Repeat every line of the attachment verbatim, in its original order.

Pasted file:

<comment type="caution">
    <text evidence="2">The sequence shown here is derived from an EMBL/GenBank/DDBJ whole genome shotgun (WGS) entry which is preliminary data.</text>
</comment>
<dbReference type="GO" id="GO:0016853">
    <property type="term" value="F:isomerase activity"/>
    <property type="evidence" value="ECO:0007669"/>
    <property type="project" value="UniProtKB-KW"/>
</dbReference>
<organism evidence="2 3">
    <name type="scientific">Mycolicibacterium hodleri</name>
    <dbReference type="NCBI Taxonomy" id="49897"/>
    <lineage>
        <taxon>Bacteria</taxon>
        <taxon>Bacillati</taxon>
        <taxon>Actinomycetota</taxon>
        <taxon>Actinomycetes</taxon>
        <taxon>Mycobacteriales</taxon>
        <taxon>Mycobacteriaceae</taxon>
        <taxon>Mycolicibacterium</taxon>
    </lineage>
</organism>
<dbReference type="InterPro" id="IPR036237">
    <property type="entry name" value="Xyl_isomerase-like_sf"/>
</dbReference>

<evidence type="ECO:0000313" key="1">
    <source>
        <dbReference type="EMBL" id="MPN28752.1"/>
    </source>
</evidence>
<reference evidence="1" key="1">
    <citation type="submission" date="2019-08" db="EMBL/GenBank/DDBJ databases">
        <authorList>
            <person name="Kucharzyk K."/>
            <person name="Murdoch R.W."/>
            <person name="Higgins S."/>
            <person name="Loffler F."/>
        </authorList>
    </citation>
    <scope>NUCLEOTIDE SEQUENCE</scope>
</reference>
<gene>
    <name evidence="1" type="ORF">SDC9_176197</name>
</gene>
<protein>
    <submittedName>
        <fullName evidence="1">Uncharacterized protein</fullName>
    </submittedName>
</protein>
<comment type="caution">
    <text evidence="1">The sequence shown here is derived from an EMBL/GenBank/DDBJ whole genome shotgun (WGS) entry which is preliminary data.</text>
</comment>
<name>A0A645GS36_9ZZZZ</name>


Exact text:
<comment type="caution">
    <text evidence="2">The sequence shown here is derived from an EMBL/GenBank/DDBJ whole genome shotgun (WGS) entry which is preliminary data.</text>
</comment>
<dbReference type="GO" id="GO:0016853">
    <property type="term" value="F:isomerase activity"/>
    <property type="evidence" value="ECO:0007669"/>
    <property type="project" value="UniProtKB-KW"/>
</dbReference>
<organism evidence="2 3">
    <name type="scientific">Mycolicibacterium hodleri</name>
    <dbReference type="NCBI Taxonomy" id="49897"/>
    <lineage>
        <taxon>Bacteria</taxon>
        <taxon>Bacillati</taxon>
        <taxon>Actinomycetota</taxon>
        <taxon>Actinomycetes</taxon>
        <taxon>Mycobacteriales</taxon>
        <taxon>Mycobacteriaceae</taxon>
        <taxon>Mycolicibacterium</taxon>
    </lineage>
</organism>
<dbReference type="InterPro" id="IPR036237">
    <property type="entry name" value="Xyl_isomerase-like_sf"/>
</dbReference>

<evidence type="ECO:0000313" key="1">
    <source>
        <dbReference type="EMBL" id="MPN28752.1"/>
    </source>
</evidence>
<reference evidence="1" key="1">
    <citation type="submission" date="2019-08" db="EMBL/GenBank/DDBJ databases">
        <authorList>
            <person name="Kucharzyk K."/>
            <person name="Murdoch R.W."/>
            <person name="Higgins S."/>
            <person name="Loffler F."/>
        </authorList>
    </citation>
    <scope>NUCLEOTIDE SEQUENCE</scope>
</reference>
<gene>
    <name evidence="1" type="ORF">SDC9_176197</name>
</gene>
<protein>
    <submittedName>
        <fullName evidence="1">Uncharacterized protein</fullName>
    </submittedName>
</protein>
<comment type="caution">
    <text evidence="1">The sequence shown here is derived from an EMBL/GenBank/DDBJ whole genome shotgun (WGS) entry which is preliminary data.</text>
</comment>
<name>A0A645GS36_9ZZZZ</name>